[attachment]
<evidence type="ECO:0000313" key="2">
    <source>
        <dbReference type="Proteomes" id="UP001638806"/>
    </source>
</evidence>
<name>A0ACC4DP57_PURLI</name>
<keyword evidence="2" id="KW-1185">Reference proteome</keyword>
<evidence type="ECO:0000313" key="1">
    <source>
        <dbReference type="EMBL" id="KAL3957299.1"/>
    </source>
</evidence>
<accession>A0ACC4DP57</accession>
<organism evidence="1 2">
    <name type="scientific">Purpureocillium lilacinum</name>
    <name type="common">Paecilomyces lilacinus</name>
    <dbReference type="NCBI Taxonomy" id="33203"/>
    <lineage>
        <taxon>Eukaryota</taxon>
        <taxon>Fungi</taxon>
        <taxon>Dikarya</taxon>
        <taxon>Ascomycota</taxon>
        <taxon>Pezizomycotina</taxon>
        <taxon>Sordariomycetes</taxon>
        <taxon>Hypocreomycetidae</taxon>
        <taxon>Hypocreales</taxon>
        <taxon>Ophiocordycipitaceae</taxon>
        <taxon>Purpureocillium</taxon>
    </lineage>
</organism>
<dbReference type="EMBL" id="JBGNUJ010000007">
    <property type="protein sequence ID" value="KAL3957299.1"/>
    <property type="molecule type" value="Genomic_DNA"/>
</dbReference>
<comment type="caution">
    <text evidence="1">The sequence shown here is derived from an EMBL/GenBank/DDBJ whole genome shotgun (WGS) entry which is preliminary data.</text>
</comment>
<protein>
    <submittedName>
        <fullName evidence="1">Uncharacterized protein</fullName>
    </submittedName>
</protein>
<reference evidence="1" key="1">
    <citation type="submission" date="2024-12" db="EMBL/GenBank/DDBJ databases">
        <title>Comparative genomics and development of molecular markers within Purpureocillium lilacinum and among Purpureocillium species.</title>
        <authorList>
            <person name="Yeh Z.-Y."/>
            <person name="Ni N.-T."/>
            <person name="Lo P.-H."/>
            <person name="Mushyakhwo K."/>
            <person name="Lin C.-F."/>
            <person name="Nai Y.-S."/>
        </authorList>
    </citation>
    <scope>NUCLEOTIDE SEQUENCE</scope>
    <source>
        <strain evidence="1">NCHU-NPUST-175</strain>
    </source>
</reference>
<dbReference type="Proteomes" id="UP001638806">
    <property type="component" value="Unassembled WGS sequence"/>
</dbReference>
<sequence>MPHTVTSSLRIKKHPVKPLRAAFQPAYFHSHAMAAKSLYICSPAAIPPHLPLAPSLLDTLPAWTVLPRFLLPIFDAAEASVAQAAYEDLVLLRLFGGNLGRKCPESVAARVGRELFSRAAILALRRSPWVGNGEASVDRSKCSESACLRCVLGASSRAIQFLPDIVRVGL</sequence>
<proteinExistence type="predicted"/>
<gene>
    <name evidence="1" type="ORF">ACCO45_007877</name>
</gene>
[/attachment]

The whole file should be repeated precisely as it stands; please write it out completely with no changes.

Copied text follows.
<evidence type="ECO:0000313" key="2">
    <source>
        <dbReference type="Proteomes" id="UP001638806"/>
    </source>
</evidence>
<name>A0ACC4DP57_PURLI</name>
<keyword evidence="2" id="KW-1185">Reference proteome</keyword>
<evidence type="ECO:0000313" key="1">
    <source>
        <dbReference type="EMBL" id="KAL3957299.1"/>
    </source>
</evidence>
<accession>A0ACC4DP57</accession>
<organism evidence="1 2">
    <name type="scientific">Purpureocillium lilacinum</name>
    <name type="common">Paecilomyces lilacinus</name>
    <dbReference type="NCBI Taxonomy" id="33203"/>
    <lineage>
        <taxon>Eukaryota</taxon>
        <taxon>Fungi</taxon>
        <taxon>Dikarya</taxon>
        <taxon>Ascomycota</taxon>
        <taxon>Pezizomycotina</taxon>
        <taxon>Sordariomycetes</taxon>
        <taxon>Hypocreomycetidae</taxon>
        <taxon>Hypocreales</taxon>
        <taxon>Ophiocordycipitaceae</taxon>
        <taxon>Purpureocillium</taxon>
    </lineage>
</organism>
<dbReference type="EMBL" id="JBGNUJ010000007">
    <property type="protein sequence ID" value="KAL3957299.1"/>
    <property type="molecule type" value="Genomic_DNA"/>
</dbReference>
<comment type="caution">
    <text evidence="1">The sequence shown here is derived from an EMBL/GenBank/DDBJ whole genome shotgun (WGS) entry which is preliminary data.</text>
</comment>
<protein>
    <submittedName>
        <fullName evidence="1">Uncharacterized protein</fullName>
    </submittedName>
</protein>
<reference evidence="1" key="1">
    <citation type="submission" date="2024-12" db="EMBL/GenBank/DDBJ databases">
        <title>Comparative genomics and development of molecular markers within Purpureocillium lilacinum and among Purpureocillium species.</title>
        <authorList>
            <person name="Yeh Z.-Y."/>
            <person name="Ni N.-T."/>
            <person name="Lo P.-H."/>
            <person name="Mushyakhwo K."/>
            <person name="Lin C.-F."/>
            <person name="Nai Y.-S."/>
        </authorList>
    </citation>
    <scope>NUCLEOTIDE SEQUENCE</scope>
    <source>
        <strain evidence="1">NCHU-NPUST-175</strain>
    </source>
</reference>
<dbReference type="Proteomes" id="UP001638806">
    <property type="component" value="Unassembled WGS sequence"/>
</dbReference>
<sequence>MPHTVTSSLRIKKHPVKPLRAAFQPAYFHSHAMAAKSLYICSPAAIPPHLPLAPSLLDTLPAWTVLPRFLLPIFDAAEASVAQAAYEDLVLLRLFGGNLGRKCPESVAARVGRELFSRAAILALRRSPWVGNGEASVDRSKCSESACLRCVLGASSRAIQFLPDIVRVGL</sequence>
<proteinExistence type="predicted"/>
<gene>
    <name evidence="1" type="ORF">ACCO45_007877</name>
</gene>